It’s been a busy year thus far in many state houses and the effort to regulate pharmacy benefit managers (PBMs) hasn’t slowed down. Several state legislatures have considered bills to regulate PBMs’ business operations. As part of this effort, many PBM reform bills include language that prohibits PBMs or health insurance issuers from requiring pharmacies to be accredited for network contracting purposes. URAC has gone on the record in noting that we do not have a public position on whether and how PBMs should be regulated, but we do strongly oppose the ongoing effort to prohibit the use of accreditation as we feel it is a vital quality tool.
In the state of Texas, HB 1763, one of several bills the legislature considered relating to PBMs, was recently enacted. This bill includes a provision that would prohibit health plan issuers and PBMs from requiring specialty pharmacy accreditation. While URAC is opposed to any blanket prohibition on accreditation, we do recognize that some of the complaints associated with how accreditation may be misused as a barrier to market entry are valid.
The most common complaint regarding accreditation is cost. To help address this concern, URAC launched a reduced price offering designed to accommodate smaller, independent community pharmacies handling specialty medications. This program was created nearly two years ago in large part due to feedback about the cost of accreditation being burdensome for smaller pharmacies with less resources. “Cost alone should never prevent a high performing organization from being able to serve their community”, said Dr. Shawn Griffin, President and CEO of URAC. “From my background as a rural family physician, I know how important pharmacies are to their communities, especially underserved areas, both rural and urban.”
Heather Bonome, PharmD, Director of Pharmacy at URAC added, “We have seen all shapes and sizes of pharmacies achieve URAC specialty accreditation. The key is that accreditation ensures that the pharmacy, regardless of the size or business model, is providing the critical services that specialty patients need.”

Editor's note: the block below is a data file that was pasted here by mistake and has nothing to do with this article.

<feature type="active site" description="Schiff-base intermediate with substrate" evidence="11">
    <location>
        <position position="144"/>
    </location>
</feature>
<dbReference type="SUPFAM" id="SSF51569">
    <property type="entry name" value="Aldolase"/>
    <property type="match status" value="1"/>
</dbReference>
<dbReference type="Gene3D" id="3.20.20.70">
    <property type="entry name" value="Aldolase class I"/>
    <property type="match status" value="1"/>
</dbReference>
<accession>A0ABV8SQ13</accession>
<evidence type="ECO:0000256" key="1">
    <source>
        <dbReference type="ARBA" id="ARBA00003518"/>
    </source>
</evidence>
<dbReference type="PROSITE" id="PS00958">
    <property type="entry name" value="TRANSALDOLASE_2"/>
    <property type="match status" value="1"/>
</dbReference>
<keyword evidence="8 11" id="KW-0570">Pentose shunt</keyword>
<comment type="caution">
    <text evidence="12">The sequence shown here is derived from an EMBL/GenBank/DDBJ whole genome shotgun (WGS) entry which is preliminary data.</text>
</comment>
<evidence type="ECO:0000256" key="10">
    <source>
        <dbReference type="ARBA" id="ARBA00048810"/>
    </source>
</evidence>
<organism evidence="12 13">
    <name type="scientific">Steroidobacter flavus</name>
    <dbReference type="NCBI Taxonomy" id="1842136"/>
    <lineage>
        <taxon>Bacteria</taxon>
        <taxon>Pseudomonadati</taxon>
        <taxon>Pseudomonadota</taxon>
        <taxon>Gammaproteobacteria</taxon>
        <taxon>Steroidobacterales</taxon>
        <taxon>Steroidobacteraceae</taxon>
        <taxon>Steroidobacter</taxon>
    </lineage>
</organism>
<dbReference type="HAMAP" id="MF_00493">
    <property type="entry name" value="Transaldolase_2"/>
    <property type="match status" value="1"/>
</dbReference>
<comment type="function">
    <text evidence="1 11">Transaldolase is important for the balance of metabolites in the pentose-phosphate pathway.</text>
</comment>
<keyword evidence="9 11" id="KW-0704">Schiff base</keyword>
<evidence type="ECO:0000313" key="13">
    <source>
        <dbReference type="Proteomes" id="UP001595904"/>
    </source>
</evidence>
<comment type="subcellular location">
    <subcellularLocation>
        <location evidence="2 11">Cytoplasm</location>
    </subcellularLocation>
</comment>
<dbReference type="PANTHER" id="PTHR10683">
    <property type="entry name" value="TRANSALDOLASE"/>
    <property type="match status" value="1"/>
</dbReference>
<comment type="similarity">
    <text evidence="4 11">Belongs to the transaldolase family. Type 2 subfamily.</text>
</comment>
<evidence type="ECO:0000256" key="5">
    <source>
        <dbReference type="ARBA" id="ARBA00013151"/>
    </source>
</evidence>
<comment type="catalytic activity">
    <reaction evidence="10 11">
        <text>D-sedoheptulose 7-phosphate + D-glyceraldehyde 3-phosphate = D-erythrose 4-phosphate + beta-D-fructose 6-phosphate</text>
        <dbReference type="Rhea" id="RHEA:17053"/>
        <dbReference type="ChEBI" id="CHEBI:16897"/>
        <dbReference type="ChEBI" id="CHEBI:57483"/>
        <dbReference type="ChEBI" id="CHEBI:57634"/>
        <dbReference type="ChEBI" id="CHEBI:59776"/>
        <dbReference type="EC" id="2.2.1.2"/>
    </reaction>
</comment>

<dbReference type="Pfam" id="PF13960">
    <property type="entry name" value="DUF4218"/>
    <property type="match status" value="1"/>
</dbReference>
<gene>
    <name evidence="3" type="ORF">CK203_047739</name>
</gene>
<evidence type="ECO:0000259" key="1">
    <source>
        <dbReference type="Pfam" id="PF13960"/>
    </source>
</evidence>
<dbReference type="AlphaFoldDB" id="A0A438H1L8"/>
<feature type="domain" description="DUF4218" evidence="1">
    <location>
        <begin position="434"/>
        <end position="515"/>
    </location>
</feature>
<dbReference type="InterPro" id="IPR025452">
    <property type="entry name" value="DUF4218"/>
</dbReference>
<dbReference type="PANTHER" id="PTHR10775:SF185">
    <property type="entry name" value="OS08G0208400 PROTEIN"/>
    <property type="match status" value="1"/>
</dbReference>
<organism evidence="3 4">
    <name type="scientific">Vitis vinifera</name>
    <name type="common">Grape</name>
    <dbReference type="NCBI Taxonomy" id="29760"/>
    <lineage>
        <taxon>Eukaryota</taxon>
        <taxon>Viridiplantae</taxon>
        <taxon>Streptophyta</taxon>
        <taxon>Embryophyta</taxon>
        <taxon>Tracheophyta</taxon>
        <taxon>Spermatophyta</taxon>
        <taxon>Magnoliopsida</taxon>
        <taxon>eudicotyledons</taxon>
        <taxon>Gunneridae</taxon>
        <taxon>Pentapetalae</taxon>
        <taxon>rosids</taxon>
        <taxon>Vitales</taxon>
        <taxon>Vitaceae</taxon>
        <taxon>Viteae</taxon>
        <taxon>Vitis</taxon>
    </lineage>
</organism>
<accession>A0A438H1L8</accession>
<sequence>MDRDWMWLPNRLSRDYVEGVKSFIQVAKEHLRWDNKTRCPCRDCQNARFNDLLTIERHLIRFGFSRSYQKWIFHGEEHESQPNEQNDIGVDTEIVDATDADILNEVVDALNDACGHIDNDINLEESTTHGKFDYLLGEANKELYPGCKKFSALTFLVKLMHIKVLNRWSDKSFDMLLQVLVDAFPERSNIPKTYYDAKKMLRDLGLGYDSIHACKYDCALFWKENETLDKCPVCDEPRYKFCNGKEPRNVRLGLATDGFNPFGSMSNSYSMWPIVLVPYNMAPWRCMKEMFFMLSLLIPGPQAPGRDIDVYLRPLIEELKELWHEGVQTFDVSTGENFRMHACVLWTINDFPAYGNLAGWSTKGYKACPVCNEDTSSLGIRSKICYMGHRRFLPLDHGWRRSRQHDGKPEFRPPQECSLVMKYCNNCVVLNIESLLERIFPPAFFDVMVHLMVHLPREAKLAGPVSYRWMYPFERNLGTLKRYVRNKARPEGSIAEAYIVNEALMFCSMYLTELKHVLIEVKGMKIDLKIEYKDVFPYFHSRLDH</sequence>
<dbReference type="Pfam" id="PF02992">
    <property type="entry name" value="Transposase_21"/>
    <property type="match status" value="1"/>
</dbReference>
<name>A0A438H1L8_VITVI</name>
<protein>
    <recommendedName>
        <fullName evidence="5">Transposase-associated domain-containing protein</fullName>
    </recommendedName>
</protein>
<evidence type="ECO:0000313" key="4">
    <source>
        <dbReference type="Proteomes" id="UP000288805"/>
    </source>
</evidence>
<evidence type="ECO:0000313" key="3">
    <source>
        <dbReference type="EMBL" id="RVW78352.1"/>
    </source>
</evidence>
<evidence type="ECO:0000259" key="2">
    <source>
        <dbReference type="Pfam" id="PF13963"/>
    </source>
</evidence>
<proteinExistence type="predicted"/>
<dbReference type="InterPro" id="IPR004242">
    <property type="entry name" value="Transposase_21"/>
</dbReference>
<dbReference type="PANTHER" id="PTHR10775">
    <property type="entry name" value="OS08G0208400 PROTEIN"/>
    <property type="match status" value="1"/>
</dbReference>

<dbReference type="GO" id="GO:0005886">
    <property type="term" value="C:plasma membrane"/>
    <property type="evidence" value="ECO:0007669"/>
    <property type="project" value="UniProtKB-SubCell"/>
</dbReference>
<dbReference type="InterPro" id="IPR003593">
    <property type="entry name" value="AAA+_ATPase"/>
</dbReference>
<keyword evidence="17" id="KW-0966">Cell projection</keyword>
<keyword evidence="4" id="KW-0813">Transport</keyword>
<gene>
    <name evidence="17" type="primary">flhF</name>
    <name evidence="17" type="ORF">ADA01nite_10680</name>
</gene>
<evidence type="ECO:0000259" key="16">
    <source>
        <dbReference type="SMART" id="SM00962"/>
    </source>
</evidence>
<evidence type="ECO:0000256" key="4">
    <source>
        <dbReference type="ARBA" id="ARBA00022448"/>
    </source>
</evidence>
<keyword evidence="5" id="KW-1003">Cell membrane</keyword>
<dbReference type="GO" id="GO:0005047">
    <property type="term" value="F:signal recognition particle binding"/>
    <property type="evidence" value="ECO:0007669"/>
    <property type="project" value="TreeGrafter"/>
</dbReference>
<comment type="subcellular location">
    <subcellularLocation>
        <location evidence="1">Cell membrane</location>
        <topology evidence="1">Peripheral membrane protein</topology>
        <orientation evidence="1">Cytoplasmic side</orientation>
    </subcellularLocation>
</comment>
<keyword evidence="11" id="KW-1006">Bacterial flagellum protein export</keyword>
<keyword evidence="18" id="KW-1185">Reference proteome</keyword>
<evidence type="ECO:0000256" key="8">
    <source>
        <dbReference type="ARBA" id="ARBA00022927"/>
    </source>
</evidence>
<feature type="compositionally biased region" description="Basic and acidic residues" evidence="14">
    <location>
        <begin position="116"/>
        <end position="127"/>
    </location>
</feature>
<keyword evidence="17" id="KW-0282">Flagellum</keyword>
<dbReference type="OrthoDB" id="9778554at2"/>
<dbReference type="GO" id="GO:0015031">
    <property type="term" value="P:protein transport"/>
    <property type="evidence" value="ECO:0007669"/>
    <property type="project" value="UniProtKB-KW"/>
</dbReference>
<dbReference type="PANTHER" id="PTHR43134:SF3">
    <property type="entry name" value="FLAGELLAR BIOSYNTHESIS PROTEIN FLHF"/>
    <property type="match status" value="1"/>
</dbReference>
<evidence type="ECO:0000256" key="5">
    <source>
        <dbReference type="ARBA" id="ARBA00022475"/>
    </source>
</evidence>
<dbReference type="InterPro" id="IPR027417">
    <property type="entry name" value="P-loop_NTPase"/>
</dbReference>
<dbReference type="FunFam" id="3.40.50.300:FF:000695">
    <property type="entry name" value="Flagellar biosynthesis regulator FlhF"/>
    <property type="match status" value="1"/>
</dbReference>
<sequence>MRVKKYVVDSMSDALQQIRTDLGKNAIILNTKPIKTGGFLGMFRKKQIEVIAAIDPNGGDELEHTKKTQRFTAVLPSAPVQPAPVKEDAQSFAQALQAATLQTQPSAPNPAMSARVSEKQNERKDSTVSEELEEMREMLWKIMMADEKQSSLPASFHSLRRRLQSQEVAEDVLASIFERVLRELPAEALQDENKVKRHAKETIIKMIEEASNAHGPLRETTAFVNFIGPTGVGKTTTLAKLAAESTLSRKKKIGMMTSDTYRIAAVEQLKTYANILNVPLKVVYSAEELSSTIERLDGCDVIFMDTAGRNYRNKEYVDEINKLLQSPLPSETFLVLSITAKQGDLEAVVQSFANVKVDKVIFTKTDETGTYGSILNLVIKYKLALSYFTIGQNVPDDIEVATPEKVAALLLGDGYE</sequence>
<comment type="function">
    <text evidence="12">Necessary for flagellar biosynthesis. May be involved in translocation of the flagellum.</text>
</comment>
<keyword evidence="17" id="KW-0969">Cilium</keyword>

One of our accredited clients in Texas, ReCept Pharmacy, wrote a letter to the Texas legislature highlighting the positive impact accreditation has had on their organization. ReCept has long been accredited by URAC and have been providing high-quality specialty care for over four decades. Many of their patients have complex chronic conditions such as cancer, HIV, hepatitis, and others. Quite simply, the medications they dispense and patient management they provide are invaluable to their community. In her letter, Kathleen Rand, Corporate Director of Quality Assurance and Training, noted, “Accreditation provided the framework for us to enhance our commitment to on-going innovation and improvement. Our solid, data-driven story demonstrates strong patient outcomes based on the optimal use of therapy, and hence it can be inferred that our management of therapies and patient outcomes are saving the overall healthcare system money, preventing side effects, and reducing hospital readmissions.”
To read more about ReCept and how accreditation has improved their organization, click here.
Brittany McCullough, Manager, Health Policy and Government Programs.
Brittany McCullough, URAC’s Manager of Health Policy and Government Programs, tracks and analyzes legislation and regulations of importance to URAC stakeholders. She also helps manage URAC’s public policy external affairs portfolio and oversees compliance with government deemed programs. Most of her policy and research work has been related to the ACA, Medicaid managed care, Part D, telehealth and mental health parity. She holds a B.S. in Neuroscience and a Master of Health Administration.
Views, thoughts and opinions expressed in my articles belong solely to me, and not necessarily to my employer.